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Tuesday, 6 February 2018

BREAKING: in his new Opinion in Louboutin AG Szpunar (confirms and) advises CJEU to rule that a trade mark combining colour and shape may be refused or declared invalid

A pair of Louboutins
Last June this blog reported on the Opinion of Advocate General (AG) Szpunar in Louboutin, C-163/16.

This is a reference for a preliminary ruling from The Netherlands (District Court of The Hague) concerning the absolute grounds for refusal of registration of sign that consist exclusively of "the shape which gives substantial value to the goods". 

Made under the former Trade Mark Directive (Article 3(1)(e)(iii) thereof) [now the language of this absolute ground for refusal has changed, so to include "another characteristic": see Article 4(1)(e)(iii) of the current Trade Mark Directivethis reference has arisen in the context of litigation over the (in)famous Louboutin red sole colour mark, including the validity of such trade mark. 

The trade mark, registered as a Benelux mark in Class 25 of the Nice Classification for shoes (other than orthopaedic ones), consists "of the colour red (Pantone 18 1663TP) applied to the sole of a shoe as shown (the contour of the shoe is not part of the trade mark but is intended to show the positioning of the mark)".

More specifically, the CJEU has been asked to answer this question:

“Is the notion of ‘shape’ within the meaning of Article 3(1)(e)(iii) of Directive C (‘Form’, ‘vorm’ and ‘forme’ in the German, Dutch and French language versions of the Trade Marks Directive respectively) limited to the three-dimensional properties of the goods, such as their contours, measurements and volume (expressed three-dimensionally), or does it include other (non three-dimensional) properties of the goods, such as their colour?”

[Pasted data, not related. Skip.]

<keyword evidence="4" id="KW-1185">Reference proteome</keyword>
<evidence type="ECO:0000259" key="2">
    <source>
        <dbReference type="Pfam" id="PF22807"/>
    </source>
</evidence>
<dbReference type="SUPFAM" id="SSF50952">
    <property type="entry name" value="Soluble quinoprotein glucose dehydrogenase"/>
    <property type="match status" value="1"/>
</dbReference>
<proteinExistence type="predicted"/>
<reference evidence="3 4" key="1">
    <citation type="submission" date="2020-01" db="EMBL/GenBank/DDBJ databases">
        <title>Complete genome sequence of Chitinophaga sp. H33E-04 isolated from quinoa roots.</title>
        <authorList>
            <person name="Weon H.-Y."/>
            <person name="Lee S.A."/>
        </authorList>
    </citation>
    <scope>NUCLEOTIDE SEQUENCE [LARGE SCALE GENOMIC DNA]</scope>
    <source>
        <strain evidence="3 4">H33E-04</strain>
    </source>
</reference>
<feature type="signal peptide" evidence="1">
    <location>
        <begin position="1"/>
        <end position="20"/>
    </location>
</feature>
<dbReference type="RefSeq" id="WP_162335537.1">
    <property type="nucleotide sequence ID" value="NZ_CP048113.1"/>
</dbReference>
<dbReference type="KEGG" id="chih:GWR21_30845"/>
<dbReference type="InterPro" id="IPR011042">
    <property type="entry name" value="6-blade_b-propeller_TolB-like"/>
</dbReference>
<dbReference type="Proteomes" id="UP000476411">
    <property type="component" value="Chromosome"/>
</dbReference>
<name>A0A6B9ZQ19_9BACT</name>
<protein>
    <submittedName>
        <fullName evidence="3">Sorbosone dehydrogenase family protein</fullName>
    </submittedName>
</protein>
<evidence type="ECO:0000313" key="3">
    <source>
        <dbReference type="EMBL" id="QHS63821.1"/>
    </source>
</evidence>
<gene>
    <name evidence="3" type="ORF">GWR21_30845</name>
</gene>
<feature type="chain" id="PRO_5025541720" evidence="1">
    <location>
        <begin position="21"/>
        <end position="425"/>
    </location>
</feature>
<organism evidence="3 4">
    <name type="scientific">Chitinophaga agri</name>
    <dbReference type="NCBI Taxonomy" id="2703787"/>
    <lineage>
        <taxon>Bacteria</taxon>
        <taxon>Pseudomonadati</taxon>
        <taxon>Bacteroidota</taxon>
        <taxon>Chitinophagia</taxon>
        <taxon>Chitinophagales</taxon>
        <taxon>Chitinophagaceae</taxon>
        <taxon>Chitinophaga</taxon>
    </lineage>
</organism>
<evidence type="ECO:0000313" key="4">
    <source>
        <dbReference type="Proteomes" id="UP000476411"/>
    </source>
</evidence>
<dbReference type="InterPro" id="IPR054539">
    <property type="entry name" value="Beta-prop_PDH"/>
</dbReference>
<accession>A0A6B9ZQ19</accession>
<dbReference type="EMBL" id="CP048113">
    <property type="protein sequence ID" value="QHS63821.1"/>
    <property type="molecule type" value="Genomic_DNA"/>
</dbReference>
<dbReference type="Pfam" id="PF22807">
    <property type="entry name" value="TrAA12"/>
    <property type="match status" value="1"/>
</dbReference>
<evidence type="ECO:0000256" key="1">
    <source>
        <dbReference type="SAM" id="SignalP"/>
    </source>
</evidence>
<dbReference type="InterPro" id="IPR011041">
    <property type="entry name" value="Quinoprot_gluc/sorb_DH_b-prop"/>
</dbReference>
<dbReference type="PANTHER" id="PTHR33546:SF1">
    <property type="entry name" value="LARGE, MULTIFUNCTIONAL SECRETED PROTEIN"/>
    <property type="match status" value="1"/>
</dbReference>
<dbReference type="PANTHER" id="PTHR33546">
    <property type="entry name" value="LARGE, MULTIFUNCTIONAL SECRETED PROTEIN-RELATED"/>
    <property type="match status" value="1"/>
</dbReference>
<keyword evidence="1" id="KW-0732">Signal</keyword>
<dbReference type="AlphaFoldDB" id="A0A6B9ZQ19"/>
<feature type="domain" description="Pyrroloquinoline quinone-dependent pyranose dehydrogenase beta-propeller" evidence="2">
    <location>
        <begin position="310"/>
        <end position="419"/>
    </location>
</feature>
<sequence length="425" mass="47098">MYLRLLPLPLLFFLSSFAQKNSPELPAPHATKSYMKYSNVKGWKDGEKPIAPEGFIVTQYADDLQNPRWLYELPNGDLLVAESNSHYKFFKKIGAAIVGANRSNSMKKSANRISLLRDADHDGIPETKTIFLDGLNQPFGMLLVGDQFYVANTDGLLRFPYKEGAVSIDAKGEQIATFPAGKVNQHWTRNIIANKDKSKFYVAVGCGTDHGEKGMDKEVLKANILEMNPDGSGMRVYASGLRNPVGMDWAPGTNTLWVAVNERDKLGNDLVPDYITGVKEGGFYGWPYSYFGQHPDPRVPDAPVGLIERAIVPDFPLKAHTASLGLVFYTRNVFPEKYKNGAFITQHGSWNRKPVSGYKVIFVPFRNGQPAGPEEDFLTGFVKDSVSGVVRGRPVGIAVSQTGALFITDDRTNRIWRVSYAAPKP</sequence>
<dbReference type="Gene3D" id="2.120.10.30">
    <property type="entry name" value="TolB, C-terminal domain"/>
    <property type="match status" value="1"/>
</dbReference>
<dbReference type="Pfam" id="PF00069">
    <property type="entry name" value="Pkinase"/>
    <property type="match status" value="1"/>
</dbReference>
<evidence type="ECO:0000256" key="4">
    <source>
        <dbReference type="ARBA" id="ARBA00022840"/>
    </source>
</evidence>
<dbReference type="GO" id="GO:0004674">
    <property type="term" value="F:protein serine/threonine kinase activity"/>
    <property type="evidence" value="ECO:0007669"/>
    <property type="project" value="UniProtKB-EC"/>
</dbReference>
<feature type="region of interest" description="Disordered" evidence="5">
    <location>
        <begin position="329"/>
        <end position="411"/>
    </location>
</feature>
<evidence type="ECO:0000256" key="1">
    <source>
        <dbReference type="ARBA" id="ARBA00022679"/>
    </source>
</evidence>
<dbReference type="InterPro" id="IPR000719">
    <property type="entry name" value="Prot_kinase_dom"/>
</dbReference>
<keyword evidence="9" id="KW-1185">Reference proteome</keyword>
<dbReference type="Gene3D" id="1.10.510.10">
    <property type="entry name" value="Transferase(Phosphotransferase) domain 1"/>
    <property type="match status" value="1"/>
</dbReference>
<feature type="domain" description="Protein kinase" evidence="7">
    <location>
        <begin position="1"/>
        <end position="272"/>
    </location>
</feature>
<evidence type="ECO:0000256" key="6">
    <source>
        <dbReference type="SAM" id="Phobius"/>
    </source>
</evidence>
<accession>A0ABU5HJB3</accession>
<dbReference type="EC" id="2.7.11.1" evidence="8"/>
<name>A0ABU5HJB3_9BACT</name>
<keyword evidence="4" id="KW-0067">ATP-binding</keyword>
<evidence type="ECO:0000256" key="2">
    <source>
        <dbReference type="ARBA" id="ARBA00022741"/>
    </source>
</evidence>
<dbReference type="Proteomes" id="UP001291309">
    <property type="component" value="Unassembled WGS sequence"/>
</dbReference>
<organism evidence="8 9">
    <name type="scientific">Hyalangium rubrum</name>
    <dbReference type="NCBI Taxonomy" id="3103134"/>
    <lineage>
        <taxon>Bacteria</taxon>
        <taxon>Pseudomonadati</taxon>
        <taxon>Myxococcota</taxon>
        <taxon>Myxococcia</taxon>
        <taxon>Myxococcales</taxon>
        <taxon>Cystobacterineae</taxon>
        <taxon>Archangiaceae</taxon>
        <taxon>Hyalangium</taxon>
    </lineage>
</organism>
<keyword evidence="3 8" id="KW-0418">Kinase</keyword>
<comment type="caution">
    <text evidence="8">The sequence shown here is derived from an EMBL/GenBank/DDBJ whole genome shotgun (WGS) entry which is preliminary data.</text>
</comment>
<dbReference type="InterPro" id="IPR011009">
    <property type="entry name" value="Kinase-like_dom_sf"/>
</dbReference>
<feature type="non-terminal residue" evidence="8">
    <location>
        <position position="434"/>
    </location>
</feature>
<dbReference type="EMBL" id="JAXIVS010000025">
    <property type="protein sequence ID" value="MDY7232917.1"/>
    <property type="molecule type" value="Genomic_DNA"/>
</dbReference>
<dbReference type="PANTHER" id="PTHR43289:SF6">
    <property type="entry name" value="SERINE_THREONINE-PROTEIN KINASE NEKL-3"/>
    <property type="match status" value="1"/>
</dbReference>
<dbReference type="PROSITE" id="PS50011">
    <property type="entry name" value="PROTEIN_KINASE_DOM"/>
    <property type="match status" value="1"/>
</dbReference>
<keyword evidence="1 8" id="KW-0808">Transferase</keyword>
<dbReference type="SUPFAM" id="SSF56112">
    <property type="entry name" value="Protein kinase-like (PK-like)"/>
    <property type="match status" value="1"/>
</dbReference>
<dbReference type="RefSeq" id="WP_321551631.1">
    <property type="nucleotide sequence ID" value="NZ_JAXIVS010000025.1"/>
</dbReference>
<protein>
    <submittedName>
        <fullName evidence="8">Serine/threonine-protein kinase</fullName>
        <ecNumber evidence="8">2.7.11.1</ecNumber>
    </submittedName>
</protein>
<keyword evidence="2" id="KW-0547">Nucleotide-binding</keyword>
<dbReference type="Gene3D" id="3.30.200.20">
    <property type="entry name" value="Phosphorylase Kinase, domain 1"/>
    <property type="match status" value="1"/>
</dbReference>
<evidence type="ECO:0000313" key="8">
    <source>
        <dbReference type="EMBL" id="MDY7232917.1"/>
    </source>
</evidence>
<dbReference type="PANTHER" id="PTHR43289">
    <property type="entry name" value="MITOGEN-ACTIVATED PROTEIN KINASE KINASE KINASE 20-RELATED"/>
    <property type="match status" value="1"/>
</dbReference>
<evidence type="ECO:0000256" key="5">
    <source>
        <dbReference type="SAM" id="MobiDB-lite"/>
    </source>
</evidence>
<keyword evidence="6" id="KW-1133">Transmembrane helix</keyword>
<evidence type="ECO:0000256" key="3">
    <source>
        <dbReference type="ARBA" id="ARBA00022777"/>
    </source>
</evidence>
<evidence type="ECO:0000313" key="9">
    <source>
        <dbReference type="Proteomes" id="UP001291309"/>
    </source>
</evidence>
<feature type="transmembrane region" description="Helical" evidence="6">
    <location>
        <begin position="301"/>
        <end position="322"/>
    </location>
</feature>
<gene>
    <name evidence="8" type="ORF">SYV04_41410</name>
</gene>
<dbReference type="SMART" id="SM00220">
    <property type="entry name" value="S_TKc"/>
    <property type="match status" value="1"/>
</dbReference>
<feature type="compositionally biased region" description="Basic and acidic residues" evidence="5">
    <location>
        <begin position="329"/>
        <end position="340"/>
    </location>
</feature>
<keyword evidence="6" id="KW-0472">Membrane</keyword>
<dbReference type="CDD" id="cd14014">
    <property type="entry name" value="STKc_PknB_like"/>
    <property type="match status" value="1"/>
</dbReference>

The first AG Opinion

In his June Opinion AG Szpunar provided an interesting response, in the sense that he suggested that the Louboutin mark may be indeed a shape (not just a colour positioned on a particular part of the goods in question) or another characteristic (in this sense, the AG held the view that the language of the new directive has merely clarified the law as it was also under the 2008 directive). 

However, towards the end of his Opinion, he suggested that it is not the shape (colour applied to the sole) that gives substantial value to the goods, but it is rather the distinctive character of the trade mark and its reputation that make the goods in question (shoes) attractive.

The trade mark at issue
The reopening of the procedure and the assignment of the Grand Chamber

What happened after the AG Opinion was quite surprising. 

In fact, instead of preparing to issuing a judgment, the Chamber of the Court of Justice of the European Union (CJEU) to which the case had been originally assigned considered that the case raises questions of principle involving EU trade mark law and decided to reassign the case to the Grand Chamber [while ordinary CJEU chambers are composed of 3 or 5 judges, the Grand Chamber is composed of 13 judges]

As a result, the oral part of the procedure was reopened and the parties attended a new hearing.

AG Szpunar was asked to deliver a new Opinion in the case, which he did this morning.

The new AG Opinion

The text of the Opinion is not yet available, but according to the relevant press release: